So are you saying that without your addition of thyme, the only seasoning in the original recipe is the bay leaves? It seems like it would be terribly bland, even with the long cooking. I guess Lidia just wants the flavors of the meat and tomatoes to be highlighted, but I don’t know, I like some herbs in my sauce.

That looks like a great frying pan, but let’s not say it was “free”; you paid almost $100 for it! I’m glad you finally cashed in that credit, though; it wouldn’t have surprised me if they would have told you it had expired if you had waited much longer.

I have recently ‘discovered’ Lidia – last weekend one of the pbs channels did about 10 eps which i saved and now get to copy to dvd – as well as her daily tv show – i think on the cooking channel?

anyway, i love the simplicity of this – and its just the right weather for it.

Oh, I love this Lydia recipe. Have been using a variation on it for a couple years. I add a few things: three or four country pork ribs that I toss in in the beginning and let simmer (remove them at the end and shred the cooled meat with your fingers; also toss in a couple anchovies (gives a really mellow undertone.)

The best spaghetti sauce I ever made was from a Betty Crocker cook book for kids that someone gave me when I was about 10. It also had a lengthy cooking time. Now I feel inspired to give the Lidia recipe a try and see how close I can come.

i made this tonight and LOVE it. however, i added some home grown thyme and oregano in the very last half hour of three hours of simmering – Delicious! Thanks for sharing – i couldnt find it in the Family Table cookbook!

That Rioja you were coveting is a top-o-the-line gran reserva, and for $20 I wouldn’t even bat an eye to buy it. That’s an excellent price! Most people who love wine overlook rioja as an excellent red. A good rioja is nectar of the tempranillo gods, and a gran reserva is as good as it gets.

Mom: yes, just the bay, which was weird. I suppose it would have tasted delicious as she wrote it, but I loved having thyme and garlic in it.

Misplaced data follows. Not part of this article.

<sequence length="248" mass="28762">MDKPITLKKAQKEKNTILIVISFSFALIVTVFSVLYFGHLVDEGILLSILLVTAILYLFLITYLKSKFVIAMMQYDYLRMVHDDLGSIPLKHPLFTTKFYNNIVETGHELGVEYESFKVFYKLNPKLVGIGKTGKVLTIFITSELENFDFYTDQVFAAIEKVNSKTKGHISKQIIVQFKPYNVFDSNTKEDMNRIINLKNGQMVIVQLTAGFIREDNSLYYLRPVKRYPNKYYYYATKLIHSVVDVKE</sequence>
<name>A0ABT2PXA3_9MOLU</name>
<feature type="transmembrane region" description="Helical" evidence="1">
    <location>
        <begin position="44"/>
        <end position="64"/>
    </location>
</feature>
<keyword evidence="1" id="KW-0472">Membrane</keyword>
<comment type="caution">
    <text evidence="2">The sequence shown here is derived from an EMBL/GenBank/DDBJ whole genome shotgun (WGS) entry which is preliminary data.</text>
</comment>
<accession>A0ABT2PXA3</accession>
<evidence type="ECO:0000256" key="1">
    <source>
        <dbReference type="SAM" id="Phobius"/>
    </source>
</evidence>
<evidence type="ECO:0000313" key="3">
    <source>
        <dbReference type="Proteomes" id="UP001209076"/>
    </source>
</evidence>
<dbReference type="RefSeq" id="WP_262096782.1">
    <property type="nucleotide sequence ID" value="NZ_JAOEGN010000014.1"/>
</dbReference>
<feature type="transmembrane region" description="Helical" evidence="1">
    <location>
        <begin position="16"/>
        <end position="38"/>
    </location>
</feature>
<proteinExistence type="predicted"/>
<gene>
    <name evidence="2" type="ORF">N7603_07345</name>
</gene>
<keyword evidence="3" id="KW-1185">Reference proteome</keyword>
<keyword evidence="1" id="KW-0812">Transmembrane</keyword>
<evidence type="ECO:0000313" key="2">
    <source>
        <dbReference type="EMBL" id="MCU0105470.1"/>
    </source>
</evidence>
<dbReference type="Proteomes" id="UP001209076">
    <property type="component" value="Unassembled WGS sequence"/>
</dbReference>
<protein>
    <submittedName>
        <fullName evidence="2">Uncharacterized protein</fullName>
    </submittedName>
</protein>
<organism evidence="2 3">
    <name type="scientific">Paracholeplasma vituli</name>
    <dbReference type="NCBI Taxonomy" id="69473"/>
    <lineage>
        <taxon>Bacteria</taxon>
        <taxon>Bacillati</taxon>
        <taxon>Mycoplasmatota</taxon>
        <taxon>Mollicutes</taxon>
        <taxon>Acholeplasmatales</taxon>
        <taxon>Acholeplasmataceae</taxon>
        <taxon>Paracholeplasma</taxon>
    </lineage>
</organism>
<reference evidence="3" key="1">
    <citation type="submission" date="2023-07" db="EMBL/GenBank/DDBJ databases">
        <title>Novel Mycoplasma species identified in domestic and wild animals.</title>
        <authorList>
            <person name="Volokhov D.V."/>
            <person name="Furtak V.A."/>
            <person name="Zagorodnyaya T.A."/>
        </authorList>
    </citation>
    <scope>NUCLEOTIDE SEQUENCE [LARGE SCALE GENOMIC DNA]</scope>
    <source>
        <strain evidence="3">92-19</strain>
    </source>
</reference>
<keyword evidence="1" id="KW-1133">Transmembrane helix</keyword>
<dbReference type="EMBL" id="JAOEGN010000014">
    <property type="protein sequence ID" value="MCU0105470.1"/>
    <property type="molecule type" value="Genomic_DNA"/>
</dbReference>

Sogalitno: it is as simple as it gets—my favorite kind of recipe. I’m glad it worked out for you!

Mbaldwin: I like the idea of the pork ribs and anchovies. Anchovies do add a subtle layer of savoriness that most people can’t identify.

Cooknkate: I’m glad to know I got a good price. Riojas have become my favorite reds in the last year. I’ve had a few bad ones, but most of them are heavy and spicy, which is what I’m after no matter the season.

I lived for years in a little apartment in Washington Heights whose kitchen was just big enough to accommodate the little sink, a stove just like that one, and a smallish fridge — and me. On some level I hated that kitchen, but then on another I really loved the challenge. One year I cooked Thanksgiving dinner for 14 people in that kitchen. The turkey cleared the oven with about an inch to spare on all sides.

It did drive me crazy that the wok I’d bought in California was bigger than my stove, though. Your skillet looks fine by comparison. ;)

I Lidia, I love your recipe you re the best I wach you everyday Pleace come to Chicago

I have always been frustrated how everything I cooked came out. UNTIL…watching one of your shows, Lidia, you said it right, and after that day I was born again. It was my junky cookwear. Folks, this is not a commercial, but Cuisinart cookwear has given me fun and happiness in the kitchen. Want to say many thanks to you Lidia….funny but I have never met you, but you feel like my mom always helping out. THANKS

I’m gonna give this one a try.. .so many I’ve tried can’t hold a candle to my Grandmother Pia’s sauce. She made magic in the kitchen I wish I had paid more attention.